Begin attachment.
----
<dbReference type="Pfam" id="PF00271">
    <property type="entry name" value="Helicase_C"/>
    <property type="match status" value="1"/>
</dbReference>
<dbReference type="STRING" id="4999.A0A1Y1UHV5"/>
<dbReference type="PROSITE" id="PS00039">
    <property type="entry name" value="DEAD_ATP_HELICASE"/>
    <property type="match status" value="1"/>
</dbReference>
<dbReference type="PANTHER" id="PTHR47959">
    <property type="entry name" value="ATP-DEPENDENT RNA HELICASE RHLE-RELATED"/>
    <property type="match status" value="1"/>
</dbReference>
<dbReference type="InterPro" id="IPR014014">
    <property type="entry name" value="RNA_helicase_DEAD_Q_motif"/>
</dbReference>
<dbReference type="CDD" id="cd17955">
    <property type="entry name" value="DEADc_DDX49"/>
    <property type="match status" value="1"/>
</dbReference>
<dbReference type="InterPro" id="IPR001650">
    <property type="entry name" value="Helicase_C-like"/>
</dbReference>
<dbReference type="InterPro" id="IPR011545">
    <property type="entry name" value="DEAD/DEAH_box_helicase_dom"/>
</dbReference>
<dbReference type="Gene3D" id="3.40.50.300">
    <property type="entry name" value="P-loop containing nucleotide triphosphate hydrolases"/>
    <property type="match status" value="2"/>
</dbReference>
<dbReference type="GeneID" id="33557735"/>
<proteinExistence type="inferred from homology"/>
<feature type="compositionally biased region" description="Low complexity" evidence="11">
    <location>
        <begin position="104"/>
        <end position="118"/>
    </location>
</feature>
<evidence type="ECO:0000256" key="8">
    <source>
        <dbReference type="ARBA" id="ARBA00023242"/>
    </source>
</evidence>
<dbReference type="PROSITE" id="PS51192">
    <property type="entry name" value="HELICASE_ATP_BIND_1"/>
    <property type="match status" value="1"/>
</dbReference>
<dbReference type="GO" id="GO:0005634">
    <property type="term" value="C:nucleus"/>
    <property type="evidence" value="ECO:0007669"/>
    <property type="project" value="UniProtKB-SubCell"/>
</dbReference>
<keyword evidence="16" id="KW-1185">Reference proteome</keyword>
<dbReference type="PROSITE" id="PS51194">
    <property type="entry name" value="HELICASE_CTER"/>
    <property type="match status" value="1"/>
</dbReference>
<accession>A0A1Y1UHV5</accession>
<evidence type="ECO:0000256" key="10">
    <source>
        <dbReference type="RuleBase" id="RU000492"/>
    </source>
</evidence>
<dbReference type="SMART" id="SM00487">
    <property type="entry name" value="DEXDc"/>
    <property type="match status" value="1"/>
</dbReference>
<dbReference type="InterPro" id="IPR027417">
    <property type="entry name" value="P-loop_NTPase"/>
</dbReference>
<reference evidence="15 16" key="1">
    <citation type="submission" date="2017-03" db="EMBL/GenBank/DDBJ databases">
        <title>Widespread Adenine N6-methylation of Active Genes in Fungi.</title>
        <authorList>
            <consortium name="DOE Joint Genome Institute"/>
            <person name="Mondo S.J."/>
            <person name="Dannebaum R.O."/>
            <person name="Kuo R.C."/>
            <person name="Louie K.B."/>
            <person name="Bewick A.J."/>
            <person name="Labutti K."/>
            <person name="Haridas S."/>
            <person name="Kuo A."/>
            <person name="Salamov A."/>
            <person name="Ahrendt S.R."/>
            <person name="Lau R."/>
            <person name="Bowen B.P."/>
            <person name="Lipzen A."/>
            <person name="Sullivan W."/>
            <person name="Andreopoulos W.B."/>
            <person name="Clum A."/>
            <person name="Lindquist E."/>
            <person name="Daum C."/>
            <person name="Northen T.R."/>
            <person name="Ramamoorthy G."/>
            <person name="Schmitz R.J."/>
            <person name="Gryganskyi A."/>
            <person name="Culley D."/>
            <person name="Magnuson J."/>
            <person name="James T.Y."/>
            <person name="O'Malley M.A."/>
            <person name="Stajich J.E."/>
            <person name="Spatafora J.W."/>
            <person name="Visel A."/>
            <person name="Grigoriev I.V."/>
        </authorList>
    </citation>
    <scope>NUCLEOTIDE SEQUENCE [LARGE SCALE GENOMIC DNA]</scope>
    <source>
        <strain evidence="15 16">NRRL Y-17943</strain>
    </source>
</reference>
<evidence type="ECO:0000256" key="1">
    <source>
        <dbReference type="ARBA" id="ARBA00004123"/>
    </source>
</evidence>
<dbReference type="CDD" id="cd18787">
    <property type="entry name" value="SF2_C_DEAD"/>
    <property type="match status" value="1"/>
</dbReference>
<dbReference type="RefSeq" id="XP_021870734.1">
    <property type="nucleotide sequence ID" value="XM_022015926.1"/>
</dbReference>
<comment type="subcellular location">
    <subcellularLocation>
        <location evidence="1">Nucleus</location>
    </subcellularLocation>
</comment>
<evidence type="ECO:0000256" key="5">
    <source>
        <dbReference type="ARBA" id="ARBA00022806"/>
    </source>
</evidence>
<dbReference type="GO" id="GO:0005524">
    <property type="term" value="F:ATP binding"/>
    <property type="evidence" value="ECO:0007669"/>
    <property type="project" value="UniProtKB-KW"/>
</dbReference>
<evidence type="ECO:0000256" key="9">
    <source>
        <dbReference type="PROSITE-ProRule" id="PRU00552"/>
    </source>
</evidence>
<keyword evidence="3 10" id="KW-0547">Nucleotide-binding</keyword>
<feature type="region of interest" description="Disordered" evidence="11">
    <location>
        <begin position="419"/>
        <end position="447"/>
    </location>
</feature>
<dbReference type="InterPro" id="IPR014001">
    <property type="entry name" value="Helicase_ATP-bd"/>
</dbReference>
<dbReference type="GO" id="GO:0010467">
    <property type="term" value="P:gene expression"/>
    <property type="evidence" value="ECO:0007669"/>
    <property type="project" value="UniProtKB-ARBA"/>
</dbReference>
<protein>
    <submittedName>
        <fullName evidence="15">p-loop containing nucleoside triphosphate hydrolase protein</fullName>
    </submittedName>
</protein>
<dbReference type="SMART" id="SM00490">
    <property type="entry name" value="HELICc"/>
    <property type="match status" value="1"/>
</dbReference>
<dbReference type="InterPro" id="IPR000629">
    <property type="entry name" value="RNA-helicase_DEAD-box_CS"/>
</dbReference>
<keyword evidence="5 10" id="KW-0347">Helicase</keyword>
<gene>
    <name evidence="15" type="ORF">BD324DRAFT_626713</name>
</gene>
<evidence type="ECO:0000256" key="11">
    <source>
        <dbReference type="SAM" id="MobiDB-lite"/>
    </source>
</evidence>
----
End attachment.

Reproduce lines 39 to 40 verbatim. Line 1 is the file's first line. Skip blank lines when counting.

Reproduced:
<evidence type="ECO:0000256" key="8">
    <source>